Home Cryptocurrency Why Going Long on the Bitcoin Price is a Better Bet Than Holding the British Pound Right now

Why Going Long on the Bitcoin Price is a Better Bet Than Holding the British Pound Right now

by Lottar

Source: Adobe Stock

Going long the bitcoin price is a healthier strategy today than going long the British pound as the currency hits historic lows against the US dollar.

Unfortunately for Brits, it’s not a trade decision because if you’re paid in GBP, you’re long sterling.

Should Brits be paid in BTC? Bitcoin price outlook looks better than GBP

Foreigners are fleeing British assets. Investors are demanding a high price to finance the huge and growing current account deficit of 8% – about a year ago it was 2%.

If you’re based in the UK, there’s not much you can do to dodge the bullet, other than asking your employers to pay you in the mighty dollar, which is getting stronger, or in bitcoin. Bitcoin? Really! Be patient with me.

Crypto schadenfreude is sweet

Crypto prices are under pressure, but it feels like a sideshow when all asset classes are falling in value.

At the center of the current turmoil is the British economy and the British pound.

Indeed, at times like these, holders of crypto can be forgiven for displaying a little schadenfreude.

Having become accustomed to dismissing ill-informed comments about the supposed emptiness of the digital asset class, it is with a wry smile that the vicissitudes in stocks, bonds, currencies and commodities are observed.

Markets are beginning to feel disorderly.

GBP/USD is at an all-time low of 1.0373 and WTI crude benchmark is down 37% since mid-June. British bond yields (gilts) soared and this helped cable (GBP/USD) move back to 1.07.


And the market is pricing in a 200 basis point hike from the Bank of England by November as it tries to stem the unfolding collapse of the currency. These are staggering numbers.

Meanwhile, the Bank of England “has not decided whether to comment on stabilizing the market” and calls for an emergency rate hike are getting louder and more urgent.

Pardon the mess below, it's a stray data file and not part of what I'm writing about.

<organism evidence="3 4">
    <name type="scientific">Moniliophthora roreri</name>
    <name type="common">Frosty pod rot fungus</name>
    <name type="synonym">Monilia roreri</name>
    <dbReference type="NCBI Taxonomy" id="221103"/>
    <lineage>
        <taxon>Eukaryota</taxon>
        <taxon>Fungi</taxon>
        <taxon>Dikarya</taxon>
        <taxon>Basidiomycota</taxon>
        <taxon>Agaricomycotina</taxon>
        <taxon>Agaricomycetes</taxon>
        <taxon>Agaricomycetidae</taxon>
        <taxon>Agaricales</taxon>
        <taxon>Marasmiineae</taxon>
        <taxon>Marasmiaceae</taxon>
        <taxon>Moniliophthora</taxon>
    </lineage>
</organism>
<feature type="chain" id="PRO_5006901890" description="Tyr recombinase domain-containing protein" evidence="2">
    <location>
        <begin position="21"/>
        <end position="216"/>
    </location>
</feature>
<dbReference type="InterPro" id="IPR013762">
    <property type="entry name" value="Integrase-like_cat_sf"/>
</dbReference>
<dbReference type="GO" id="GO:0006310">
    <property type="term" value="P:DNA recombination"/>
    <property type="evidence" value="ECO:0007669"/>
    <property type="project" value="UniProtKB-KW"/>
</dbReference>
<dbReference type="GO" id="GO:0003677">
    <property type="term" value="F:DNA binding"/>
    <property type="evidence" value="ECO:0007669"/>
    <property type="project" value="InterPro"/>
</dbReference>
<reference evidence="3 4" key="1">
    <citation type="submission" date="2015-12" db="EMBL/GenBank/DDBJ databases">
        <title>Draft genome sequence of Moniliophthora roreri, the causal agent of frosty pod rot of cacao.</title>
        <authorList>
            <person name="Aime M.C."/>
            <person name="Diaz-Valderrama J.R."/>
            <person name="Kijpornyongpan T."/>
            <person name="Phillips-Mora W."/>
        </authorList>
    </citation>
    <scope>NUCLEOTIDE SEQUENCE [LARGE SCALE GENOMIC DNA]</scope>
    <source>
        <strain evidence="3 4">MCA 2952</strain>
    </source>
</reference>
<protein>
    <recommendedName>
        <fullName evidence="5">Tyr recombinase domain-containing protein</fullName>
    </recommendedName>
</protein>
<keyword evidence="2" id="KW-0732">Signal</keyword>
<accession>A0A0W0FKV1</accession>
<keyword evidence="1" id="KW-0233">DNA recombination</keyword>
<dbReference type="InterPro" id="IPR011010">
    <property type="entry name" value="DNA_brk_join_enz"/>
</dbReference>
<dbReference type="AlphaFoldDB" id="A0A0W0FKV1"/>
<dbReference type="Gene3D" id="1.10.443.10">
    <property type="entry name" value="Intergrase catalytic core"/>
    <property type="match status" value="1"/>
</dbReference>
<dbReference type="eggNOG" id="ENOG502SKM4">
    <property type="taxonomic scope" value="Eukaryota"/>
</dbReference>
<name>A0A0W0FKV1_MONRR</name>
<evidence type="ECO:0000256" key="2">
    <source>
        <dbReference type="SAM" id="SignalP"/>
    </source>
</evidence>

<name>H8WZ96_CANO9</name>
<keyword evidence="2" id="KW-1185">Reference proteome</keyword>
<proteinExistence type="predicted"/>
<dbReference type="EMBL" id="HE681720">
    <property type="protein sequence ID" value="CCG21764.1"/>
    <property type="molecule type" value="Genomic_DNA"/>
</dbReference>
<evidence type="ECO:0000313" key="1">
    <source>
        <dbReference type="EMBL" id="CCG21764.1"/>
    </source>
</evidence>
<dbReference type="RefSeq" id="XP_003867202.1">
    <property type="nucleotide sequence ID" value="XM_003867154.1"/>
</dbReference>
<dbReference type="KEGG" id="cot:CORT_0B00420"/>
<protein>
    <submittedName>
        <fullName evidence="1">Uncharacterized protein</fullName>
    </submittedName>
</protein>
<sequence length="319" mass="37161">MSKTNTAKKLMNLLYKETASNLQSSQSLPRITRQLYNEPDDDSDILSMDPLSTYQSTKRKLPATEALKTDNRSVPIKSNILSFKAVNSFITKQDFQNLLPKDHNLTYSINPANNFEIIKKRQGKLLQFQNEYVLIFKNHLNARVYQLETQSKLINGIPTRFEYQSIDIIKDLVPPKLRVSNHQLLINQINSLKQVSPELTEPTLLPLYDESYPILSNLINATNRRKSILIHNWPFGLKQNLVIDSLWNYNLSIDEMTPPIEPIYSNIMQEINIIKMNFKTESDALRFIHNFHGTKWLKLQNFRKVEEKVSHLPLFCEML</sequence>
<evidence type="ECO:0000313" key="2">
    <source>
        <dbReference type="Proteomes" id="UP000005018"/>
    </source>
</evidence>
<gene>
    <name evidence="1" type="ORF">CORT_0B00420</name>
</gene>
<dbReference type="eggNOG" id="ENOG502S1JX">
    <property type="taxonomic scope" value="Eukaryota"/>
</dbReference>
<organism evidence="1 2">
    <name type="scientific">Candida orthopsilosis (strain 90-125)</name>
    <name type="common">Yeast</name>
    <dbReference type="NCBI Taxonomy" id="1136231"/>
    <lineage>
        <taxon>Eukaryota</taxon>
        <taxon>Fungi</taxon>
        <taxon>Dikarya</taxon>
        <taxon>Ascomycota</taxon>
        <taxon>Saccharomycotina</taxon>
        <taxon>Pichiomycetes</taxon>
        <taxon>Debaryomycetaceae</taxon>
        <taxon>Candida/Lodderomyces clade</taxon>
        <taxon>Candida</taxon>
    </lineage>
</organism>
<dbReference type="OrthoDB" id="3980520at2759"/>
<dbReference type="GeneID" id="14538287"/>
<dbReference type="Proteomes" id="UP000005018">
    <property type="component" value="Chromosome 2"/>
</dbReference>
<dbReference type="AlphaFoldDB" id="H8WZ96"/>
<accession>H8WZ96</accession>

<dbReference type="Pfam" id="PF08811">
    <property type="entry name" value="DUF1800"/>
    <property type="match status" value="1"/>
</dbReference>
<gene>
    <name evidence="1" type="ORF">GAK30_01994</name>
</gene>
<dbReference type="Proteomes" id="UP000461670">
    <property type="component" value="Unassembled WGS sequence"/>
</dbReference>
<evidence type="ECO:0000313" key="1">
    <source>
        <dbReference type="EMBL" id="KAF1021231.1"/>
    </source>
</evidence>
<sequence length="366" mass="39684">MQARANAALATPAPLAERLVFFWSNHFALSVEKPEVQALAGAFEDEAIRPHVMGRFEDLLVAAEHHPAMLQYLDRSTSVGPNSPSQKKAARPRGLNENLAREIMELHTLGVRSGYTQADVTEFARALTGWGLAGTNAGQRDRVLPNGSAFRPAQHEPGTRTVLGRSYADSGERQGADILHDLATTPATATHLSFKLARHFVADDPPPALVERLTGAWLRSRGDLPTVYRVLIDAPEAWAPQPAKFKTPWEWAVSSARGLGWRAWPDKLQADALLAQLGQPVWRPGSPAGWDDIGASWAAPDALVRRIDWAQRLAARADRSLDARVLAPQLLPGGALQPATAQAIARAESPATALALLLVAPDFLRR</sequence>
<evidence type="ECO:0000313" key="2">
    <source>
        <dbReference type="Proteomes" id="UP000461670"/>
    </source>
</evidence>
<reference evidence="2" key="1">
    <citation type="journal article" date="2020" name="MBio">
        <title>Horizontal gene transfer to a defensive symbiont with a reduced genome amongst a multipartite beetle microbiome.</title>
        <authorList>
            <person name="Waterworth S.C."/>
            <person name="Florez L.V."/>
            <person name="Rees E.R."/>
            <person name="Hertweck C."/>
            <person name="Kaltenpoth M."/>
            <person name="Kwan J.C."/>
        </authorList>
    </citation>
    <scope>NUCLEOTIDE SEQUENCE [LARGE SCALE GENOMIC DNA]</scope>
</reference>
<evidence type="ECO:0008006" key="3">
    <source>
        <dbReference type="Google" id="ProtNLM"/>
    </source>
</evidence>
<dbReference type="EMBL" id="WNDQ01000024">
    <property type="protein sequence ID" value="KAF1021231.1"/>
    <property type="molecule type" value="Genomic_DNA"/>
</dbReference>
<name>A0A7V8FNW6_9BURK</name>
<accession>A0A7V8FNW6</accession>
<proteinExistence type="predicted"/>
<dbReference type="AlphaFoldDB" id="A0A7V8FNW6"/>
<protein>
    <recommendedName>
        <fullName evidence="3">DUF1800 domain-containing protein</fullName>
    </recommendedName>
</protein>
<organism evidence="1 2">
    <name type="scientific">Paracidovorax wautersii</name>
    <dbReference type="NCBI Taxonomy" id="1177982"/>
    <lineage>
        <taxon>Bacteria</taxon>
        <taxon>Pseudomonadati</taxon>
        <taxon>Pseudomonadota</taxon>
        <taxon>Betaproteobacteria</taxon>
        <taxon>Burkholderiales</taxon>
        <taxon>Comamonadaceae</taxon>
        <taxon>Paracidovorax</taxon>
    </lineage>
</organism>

With central bankers forced into a corner as they try to round the circle of controlling inflation through interest rate hikes without sending the global economy into recession.

Indeed, some economies are already in recession.

There is undoubtedly a growing sense of economic crisis, with a fractured political landscape in many countries not exactly helping to calm nerves.

Central banks stepping up in a recession make crypto look good

The latest chapter in the downward slide into recession feels like an inflection point as the world economy transitions from bond price bubble (low interest rates) to bond yield explosion. Global bonds are experiencing their worst year since 1949.

It increasingly looks like the Fed and other central banks are tightening into a recession because, as they see it, there is no other choice but to tame inflation.

This means that all the eps forecasts for next year are off – economic activity is starting to slow – this is certainly the case in the UK and the rest of Europe and soon in the US as well.

As Tom Keene put it this morning on Bloomberg Surveillance: “It’s just not about the soap opera known as the United Kingdom.

Don’t count out Bitcoin – on the contrary, it’s time to enter DCA

This brings us to the bellwether of the crypto price complex – bitcoin.

Bitcoin fell 1.2% as it struggles to hold above the short-term low around $18,700.

Still, this is nothing compared to the historical movements taking place in FX and fixed income (bonds).

Jordan Rochester, FX strategist at Nomura, has some very bleak – and realistic – predictions for the UK market, noting with a nod to the country’s policymakers that “hope is not a strategy”.

He thinks GBP will be below parity with the dollar at 0.95 by Q1 next year.

The greater the distress in non-crypto asset classes, the greater the attractiveness of crypto.

That might seem a bold, if not reckless, statement given the ongoing crypto winter.

bitcoin price - BTCUSD September 26, 2022

What do crypto prices have to offer that the British pound and other assets can’t?

However, crypto has a few things going for it that say the British pound doesn’t.

The odds of bitcoin bottoming out and starting to recover are higher than GBP at this time, making the current convergence of factors a buying opportunity:

Bitcoin doesn’t have much further to fall – the same cannot be said for stocks and bonds.

Bitcoin still holds the prospect of being a safe haven against inflation if and when the correlation with stocks is broken.

Which begs the question, what will it take to decouple crypto from stocks?

The answer depends on capitulation – will that fateful day come first in crypto or stocks?

It could come earlier in crypto, with stocks unlikely to see capitulation (where buyers sell and exit the market) until the second half of next year. In a contrarian way, this is a good thing for medium to long term holder of bitcoin, Ethereum and other crypto.

You can even consider holding one of the new types of coins in the crypto gaming sector, such as Tamadoge which will appear on OKX tomorrow.

Finally, even if you’re not in the eye of the storm in the UK, what’s happening can provide clues about how the fissures in the global economy could widen into chasms – and show why holding a crypto could be the smart move be.

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